It is disturbing to note that the Department continues officially to adhere to the basic principles of export control policy established in December 1947, even though the entire political-military balance and timing vis-à-vis the USSR have been radically changed by atomic energy and other developments occurring since the Soviet atomic explosion of September 1949. One main principle stated as “security is best served by maintaining and increasing strength of the West relative to that of the East” is particularly vulnerable in view of the short time which may remain to improve the situation before the Russians are in a position to call the tune themselves.
I attach for your attention a memorandum by Mr. Frederick H. Warren, Chief of the Export Control Branch of the Atomic Energy Commission, on the strategic aspects of East-West trade (See Tab A).4 Mr. Warren, through participation in inter-agency export control committees, is conversant with policies and procedures in this field. I find quite persuasive his conclusion that the selective approach to the trade problem has been ineffective. However, I feel more direct action than a rehash of the scanty factual data available is called for in the present circumstances.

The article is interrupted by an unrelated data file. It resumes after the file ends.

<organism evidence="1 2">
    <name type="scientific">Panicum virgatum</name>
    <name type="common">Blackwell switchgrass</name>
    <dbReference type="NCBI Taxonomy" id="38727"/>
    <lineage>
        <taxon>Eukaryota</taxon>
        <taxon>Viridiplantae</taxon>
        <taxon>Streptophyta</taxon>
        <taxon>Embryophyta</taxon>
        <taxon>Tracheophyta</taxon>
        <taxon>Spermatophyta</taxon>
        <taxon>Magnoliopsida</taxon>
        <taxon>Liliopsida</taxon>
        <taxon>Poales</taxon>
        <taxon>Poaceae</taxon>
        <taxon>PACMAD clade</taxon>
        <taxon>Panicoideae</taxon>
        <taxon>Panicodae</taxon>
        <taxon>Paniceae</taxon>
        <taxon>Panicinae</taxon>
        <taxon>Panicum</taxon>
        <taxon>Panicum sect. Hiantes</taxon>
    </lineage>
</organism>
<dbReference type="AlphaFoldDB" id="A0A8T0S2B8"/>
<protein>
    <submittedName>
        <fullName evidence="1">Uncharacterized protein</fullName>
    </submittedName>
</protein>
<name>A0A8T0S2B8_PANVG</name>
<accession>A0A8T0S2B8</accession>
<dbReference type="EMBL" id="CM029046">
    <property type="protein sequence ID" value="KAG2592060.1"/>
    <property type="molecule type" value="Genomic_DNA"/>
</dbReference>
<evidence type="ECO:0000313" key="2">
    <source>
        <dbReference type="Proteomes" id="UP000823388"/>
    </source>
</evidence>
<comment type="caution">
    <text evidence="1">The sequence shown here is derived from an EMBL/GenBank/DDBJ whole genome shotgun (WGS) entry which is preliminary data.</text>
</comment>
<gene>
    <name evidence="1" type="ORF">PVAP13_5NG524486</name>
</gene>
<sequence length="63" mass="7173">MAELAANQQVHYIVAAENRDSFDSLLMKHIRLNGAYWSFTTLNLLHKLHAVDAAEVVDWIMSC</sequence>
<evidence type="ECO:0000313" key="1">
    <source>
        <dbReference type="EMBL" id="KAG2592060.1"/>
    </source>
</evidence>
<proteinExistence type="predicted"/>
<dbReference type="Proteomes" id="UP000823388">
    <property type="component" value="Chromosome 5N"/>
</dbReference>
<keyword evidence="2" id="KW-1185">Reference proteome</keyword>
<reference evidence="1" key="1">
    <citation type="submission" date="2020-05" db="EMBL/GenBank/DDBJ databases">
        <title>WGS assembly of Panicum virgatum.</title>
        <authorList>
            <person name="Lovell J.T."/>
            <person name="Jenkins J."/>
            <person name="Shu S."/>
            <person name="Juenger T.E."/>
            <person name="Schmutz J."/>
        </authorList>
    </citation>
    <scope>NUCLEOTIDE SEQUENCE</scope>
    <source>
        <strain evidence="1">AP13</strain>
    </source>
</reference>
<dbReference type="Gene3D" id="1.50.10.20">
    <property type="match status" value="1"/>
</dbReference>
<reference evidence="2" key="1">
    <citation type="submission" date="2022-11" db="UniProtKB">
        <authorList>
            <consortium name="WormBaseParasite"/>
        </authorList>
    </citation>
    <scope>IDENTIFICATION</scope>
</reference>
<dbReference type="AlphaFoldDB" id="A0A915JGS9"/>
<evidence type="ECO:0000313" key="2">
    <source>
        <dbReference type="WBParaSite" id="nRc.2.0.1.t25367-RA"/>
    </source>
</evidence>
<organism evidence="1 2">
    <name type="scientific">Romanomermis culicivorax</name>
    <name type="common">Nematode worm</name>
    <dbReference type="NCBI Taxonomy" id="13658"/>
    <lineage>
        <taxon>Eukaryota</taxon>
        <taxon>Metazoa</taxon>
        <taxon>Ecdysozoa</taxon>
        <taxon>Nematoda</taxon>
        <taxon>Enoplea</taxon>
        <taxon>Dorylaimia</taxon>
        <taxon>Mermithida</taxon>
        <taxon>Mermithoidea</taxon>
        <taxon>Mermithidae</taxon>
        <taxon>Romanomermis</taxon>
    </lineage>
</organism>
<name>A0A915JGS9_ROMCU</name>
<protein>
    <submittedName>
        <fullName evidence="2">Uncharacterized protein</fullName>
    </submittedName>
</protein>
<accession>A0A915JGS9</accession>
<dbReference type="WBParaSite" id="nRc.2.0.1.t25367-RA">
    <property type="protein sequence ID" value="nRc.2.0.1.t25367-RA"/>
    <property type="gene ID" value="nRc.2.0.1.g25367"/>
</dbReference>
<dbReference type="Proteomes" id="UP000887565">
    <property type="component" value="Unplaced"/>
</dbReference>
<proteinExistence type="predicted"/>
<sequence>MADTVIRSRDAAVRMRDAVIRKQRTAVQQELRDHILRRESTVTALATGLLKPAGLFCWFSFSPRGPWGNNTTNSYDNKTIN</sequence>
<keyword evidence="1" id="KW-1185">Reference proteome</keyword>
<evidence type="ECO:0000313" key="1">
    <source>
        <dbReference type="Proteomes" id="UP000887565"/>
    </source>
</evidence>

I am aware of the reasoning that to invoke an embargo on trade to the East would cause the Soviets to develop their own industrial plant to the point of complete self-sufficiency and that this would be undesirable. I think this is open to argument that: (a) the Soviets can in any event be expected to be working in the direction of self-sufficiency to the maximum extent of their present capabilities; and (b) instead of furthering self-sufficiency, we might cause them to be less self-sufficient for an important period of time by forcing them to divert important resources and manpower to construct new plant facilities to produce the items formerly acquired from the West.

R. Gordon Arneson
  1. Special Assistant to the Under Secretary of State for atomic energy policy.
  2. Documentation on United States policy regarding trade with the Soviet Union and Eastern Europe is scheduled for publication in volume iv.
  3. Lists “1A” and “1B” provided the basis for the atomic energy export control program. List “1A” consisted principally of items controlled under formal regulations issued publicly by the United States Atomic Energy Commission, while List “1B” contained items which had general industrial application but which also had applications in the atomic energy field. For text of the circular airgram of August 16, 1948, transmitting Lists “1A” and “1B” as they existed at that time to posts abroad, see Foreign Relations, 1948, vol. i, Part 2, p. 739. A circular airgram of March 10, 1950, transmitting updated versions of the lists is not printed.
  4. Not printed.